Nothing wrong with Scots’ tackling insists new coach Matt Taylor
SCOTLAND had had an Australian coach in charge of their defence before, but after the failure of Matt Williams it comes as no surprise to hear new defence chief Matt Taylor distancing himself from the Scotland coach of 2004-5.
Taylor, also the new defence coach at Glasgow Warriors, was leaving Scottish rugby when Williams was arriving, the former openside flanker heading south after a career with Aberdeen Grammar FPs, Edinburgh and the Border Reivers.
He was born to Scottish parents who emigrated to Australia and aborted a planned return after nine months when he was just six years old after his brother fell ill and the doctor suggested living in a warmer climate.
But after a childhood spent in sunny Brisbane, Taylor returned north and went on to play for Scotland A. Now he is back having cut his coaching teeth in Australia, claiming national titles with club side Sunnybank and top school Southlands on the Gold Coast and the Super 15 title with Queensland Reds.
His ability to transform the Reds’ defensive play attracted the attention of Scotland coach Andy Robinson, as they went from 13th in the Super 15 when Taylor joined in 2010 to the top, and conceding just two tries in the semi-final and final wins. Shortly after that he accepted an invitation from Scotland’s assistant coach and former Borders teammate Gregor Townsend, to cast an eye over Scotland’s World Cup preparations.
“I always had it in the back of my head that I’d like to come back to Scotland,” he said. “My mum and dad are from Dunfermline and all the family are here, and when Scotland were on the Gold Coast pre-World Cup I caught up with Gregor and watched the team prepare. After the World Cup I had a call from Graham Lowe asking me if I wanted a position with the Scotland squad. I was delighted.
“I’m combining both roles with one day a week at Murrayfield. We’re bedding what we’re trying to do defensively at Glasgow, and it is good that the Glasgow boys will already know things when they move to Scotland.
“Glasgow right now is my main focus, but I’m also watching all the Rugby Championship [old Tri Nations], the junior internationals, and so it’s a busy time. I wouldn’t say either role was part-time, it’s just about different emphasis at different times with different teams.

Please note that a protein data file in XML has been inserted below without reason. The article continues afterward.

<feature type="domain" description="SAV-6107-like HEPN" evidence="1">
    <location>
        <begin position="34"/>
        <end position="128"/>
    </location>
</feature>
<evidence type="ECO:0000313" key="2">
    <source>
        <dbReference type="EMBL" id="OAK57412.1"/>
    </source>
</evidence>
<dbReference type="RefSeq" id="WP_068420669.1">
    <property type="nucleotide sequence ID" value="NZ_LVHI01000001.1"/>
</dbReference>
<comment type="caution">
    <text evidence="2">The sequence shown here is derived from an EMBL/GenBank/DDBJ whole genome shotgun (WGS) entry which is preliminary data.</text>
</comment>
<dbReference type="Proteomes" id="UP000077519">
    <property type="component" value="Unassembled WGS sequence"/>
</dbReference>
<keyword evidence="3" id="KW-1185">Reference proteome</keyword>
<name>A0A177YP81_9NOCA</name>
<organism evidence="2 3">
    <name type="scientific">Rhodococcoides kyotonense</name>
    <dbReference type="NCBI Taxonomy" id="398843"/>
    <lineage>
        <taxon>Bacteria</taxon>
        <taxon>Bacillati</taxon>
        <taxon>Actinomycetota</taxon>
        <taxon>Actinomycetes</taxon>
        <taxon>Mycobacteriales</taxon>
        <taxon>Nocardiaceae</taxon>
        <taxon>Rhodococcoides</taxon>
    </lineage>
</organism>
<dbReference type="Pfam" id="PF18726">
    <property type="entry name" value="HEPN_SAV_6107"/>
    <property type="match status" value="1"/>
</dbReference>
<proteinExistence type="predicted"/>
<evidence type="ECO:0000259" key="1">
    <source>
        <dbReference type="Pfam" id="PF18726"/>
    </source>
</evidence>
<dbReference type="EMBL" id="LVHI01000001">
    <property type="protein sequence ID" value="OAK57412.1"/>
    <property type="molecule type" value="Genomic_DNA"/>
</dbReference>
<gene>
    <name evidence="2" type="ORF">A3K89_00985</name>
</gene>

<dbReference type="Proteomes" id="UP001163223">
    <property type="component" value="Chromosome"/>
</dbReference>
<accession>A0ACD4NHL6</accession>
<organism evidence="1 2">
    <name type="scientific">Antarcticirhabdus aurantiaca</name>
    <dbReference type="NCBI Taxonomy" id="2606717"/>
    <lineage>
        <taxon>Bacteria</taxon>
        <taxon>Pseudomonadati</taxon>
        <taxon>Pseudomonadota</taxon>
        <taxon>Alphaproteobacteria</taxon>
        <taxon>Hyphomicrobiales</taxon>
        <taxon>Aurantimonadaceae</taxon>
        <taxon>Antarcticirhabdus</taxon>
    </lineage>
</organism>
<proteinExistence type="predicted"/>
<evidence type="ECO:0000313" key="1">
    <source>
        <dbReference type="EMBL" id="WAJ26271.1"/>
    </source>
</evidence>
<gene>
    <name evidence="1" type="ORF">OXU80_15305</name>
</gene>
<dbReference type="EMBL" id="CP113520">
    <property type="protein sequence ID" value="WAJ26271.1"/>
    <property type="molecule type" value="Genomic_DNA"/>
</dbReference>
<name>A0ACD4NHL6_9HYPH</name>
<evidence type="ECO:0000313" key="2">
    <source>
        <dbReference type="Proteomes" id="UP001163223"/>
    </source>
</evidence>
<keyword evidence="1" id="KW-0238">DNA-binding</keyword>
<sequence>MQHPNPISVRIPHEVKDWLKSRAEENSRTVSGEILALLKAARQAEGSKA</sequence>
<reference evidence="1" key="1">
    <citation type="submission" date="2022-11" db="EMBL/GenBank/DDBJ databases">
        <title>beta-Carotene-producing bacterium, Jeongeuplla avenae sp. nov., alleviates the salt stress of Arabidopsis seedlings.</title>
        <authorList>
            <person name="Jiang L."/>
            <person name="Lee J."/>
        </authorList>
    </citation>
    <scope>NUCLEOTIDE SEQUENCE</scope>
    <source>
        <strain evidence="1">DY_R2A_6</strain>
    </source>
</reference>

“I am really determined to do as well as I can with both teams and I think there will be a benefit in getting this hands-on time with the Glasgow squad as opposed to just being with Scotland and having players for just a few weeks in the Test match programme.
“It’s a great opportunity to work with the guys every day, and I’ll be keeping an eye on the Edinburgh guys and trying to get through there too. It’s an absolute dream come true to be involved with both of these teams and an honour to be part of the Scotland set-up.”
Taylor’s arrival a month ago merely added to the feeling of a new era beginning at Glasgow, but much like the appointment of head coach Gregor Townsend, it comes with fresh pressure. Under Sean Lineen, Glasgow reached the RaboDirect PRO 12 play-offs twice in the past three years and a crucial part of the Warriors’ success was their defensive play under Gary Mercer. The former New Zealand rugby league cap is now working for the SRU in rugby development in central region.
Taylor paid tribute to the former coaches, insisting that his knowledge and experience of the Scottish game combined with his continued interest in its development in recent years, meant he would not agree with the sentiments of Matt Williams, who famously decried Scots’ ability to tackle and coaches’ ability to teach defence.
“Looking at that Test match against Australia, you couldn’t say Scotland can’t tackle,” he said. “They tackled like demons. At any team you always want improvement and I’ll be looking at that, but we’ve got some great tacklers in Scotland, guys like John Barclay and Chris Fusaro at Glasgow for example. When you have 15 players in your team that all can tackle then you’ll be a hard team to beat, and we’re working on technique, low tackle focus and dominating the space behind the ball..
“When I started at the Reds three years ago, we weren’t turning over much ball or slowing opposition ball, and we measured it and really trained hard at that and within two years we were the second best team in the competition at slowing teams down and turned over the most ball,. Hopefully, that’s what we can do here.”
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Tuesday 21 May 2013
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